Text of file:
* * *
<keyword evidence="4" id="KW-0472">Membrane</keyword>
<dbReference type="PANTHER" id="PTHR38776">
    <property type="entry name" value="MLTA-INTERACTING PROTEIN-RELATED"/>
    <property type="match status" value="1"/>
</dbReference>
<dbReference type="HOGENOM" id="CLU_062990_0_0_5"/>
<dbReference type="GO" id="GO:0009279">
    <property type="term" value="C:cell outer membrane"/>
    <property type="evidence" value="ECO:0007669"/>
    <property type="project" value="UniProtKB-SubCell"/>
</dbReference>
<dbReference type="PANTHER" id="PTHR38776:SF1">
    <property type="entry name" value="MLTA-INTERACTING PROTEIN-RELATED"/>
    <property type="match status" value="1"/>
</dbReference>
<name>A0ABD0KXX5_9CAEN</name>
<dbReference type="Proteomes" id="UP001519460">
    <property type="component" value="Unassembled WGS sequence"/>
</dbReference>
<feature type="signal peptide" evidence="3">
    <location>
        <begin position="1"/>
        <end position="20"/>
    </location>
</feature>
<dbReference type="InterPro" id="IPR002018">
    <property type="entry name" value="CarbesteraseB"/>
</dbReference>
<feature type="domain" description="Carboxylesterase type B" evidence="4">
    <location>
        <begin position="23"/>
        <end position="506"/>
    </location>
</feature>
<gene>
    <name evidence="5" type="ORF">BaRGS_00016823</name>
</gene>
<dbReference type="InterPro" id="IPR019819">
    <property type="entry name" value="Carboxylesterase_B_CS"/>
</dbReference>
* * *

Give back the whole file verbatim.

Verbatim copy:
<keyword evidence="4" id="KW-0472">Membrane</keyword>
<dbReference type="PANTHER" id="PTHR38776">
    <property type="entry name" value="MLTA-INTERACTING PROTEIN-RELATED"/>
    <property type="match status" value="1"/>
</dbReference>
<dbReference type="HOGENOM" id="CLU_062990_0_0_5"/>
<dbReference type="GO" id="GO:0009279">
    <property type="term" value="C:cell outer membrane"/>
    <property type="evidence" value="ECO:0007669"/>
    <property type="project" value="UniProtKB-SubCell"/>
</dbReference>
<dbReference type="PANTHER" id="PTHR38776:SF1">
    <property type="entry name" value="MLTA-INTERACTING PROTEIN-RELATED"/>
    <property type="match status" value="1"/>
</dbReference>
<name>A0ABD0KXX5_9CAEN</name>
<dbReference type="Proteomes" id="UP001519460">
    <property type="component" value="Unassembled WGS sequence"/>
</dbReference>
<feature type="signal peptide" evidence="3">
    <location>
        <begin position="1"/>
        <end position="20"/>
    </location>
</feature>
<dbReference type="InterPro" id="IPR002018">
    <property type="entry name" value="CarbesteraseB"/>
</dbReference>
<feature type="domain" description="Carboxylesterase type B" evidence="4">
    <location>
        <begin position="23"/>
        <end position="506"/>
    </location>
</feature>
<gene>
    <name evidence="5" type="ORF">BaRGS_00016823</name>
</gene>
<dbReference type="InterPro" id="IPR019819">
    <property type="entry name" value="Carboxylesterase_B_CS"/>
</dbReference>